Help your teen keep track of math's puzzle pieces:
Much of math is like a puzzle. It can be hard to see where the new piece fits until you look at the existing pieces. Don't let your teen lose too many pieces of the puzzle. Even if she has no math homework due the next day, encourage her to work at least a few problems every day. This will reinforce the concepts in her mind, and it can help her see how the next assignment fits in.
Attitude turns a bad experience into a good lesson:
It took Thomas Edison hundreds of tries before he found the right materials for the light bulb. But each time he learned what wouldn't work, Edison got closer to finding out what would, and he kept going. Help your child take that same attitude. When he makes a mistake, ask him what he's learned. Experience is a good teacher, but your child must pay attention.
Get your teen to talk about a song he likes and you may hear the music (and your teen) in a new way. Ask, "What do you like about this band? Do the words remind you of anything?" You may also want to share a favorite song of your own. You may never love your teen's music, and he may never think that yours is for him, but your conversations will help you each learn something about the other.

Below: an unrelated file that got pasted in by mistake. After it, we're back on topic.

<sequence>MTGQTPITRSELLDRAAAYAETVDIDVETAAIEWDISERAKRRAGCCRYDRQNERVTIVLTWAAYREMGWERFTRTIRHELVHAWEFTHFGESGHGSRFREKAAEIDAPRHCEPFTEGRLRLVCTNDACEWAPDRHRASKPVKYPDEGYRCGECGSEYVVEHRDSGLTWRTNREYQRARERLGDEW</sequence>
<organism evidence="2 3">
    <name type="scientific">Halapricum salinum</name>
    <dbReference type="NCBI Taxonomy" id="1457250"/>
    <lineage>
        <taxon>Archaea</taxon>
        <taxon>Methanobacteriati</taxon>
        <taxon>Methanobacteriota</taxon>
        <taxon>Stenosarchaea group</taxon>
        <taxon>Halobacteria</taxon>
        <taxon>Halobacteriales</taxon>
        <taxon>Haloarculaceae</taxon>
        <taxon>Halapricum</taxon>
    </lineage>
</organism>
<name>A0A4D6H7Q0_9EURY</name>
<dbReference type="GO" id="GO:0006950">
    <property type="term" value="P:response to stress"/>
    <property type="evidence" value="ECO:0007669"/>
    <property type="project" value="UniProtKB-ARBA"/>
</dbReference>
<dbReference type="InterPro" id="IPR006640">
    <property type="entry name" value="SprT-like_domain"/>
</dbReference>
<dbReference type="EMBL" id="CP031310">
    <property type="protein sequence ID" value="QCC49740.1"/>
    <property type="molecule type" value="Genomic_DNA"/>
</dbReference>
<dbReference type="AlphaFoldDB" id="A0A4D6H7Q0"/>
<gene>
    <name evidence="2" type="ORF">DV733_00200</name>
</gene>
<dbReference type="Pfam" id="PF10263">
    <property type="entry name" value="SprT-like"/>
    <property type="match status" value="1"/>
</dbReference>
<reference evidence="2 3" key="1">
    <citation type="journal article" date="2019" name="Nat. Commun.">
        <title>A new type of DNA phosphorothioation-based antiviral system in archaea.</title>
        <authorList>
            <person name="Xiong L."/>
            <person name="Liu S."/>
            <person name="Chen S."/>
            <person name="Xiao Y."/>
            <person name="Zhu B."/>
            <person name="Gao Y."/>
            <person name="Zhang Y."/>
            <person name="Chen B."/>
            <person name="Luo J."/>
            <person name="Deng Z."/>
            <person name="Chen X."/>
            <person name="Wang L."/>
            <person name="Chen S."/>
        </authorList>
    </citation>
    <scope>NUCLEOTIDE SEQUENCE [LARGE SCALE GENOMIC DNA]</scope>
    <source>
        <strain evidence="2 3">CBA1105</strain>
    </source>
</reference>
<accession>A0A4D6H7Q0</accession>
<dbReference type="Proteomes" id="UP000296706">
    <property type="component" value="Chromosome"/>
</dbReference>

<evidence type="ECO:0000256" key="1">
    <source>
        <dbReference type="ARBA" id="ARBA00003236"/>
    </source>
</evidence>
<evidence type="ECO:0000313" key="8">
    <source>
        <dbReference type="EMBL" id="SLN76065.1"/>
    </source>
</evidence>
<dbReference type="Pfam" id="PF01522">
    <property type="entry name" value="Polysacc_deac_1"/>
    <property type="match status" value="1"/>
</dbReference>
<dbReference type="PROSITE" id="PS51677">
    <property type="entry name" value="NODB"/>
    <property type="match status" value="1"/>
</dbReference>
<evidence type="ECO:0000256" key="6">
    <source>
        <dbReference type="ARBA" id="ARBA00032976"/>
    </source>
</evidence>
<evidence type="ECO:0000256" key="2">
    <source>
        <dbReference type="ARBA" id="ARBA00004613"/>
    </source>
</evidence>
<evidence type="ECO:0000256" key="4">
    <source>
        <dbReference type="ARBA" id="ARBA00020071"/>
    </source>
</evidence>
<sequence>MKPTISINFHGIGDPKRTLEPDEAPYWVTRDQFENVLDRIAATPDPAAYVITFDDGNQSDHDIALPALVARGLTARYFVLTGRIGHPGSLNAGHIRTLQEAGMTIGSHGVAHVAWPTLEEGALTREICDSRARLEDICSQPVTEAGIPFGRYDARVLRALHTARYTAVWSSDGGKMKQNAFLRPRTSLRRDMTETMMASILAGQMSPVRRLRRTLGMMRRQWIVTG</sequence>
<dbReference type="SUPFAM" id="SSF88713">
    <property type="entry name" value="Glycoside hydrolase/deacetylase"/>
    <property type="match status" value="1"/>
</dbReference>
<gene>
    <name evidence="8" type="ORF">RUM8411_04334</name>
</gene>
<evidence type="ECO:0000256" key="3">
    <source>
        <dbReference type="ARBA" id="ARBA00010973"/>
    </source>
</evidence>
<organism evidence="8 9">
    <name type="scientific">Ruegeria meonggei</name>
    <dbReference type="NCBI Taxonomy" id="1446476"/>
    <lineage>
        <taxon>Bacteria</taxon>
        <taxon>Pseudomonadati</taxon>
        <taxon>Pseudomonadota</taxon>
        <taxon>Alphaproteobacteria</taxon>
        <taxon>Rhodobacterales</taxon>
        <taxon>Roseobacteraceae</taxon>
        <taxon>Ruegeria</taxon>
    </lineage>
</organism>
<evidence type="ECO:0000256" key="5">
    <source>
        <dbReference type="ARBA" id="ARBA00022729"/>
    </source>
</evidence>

Children's responsibilities should grow and change as they get older. When giving your child responsibility for a new chore, emphasize the positive reasons for the change. Praise her for being able to do the job "now that she's so grown up." And as you add responsibilities, consider adding privileges, too. A child who is old enough to wash her clothes is also old enough to decide what to wear in the morning.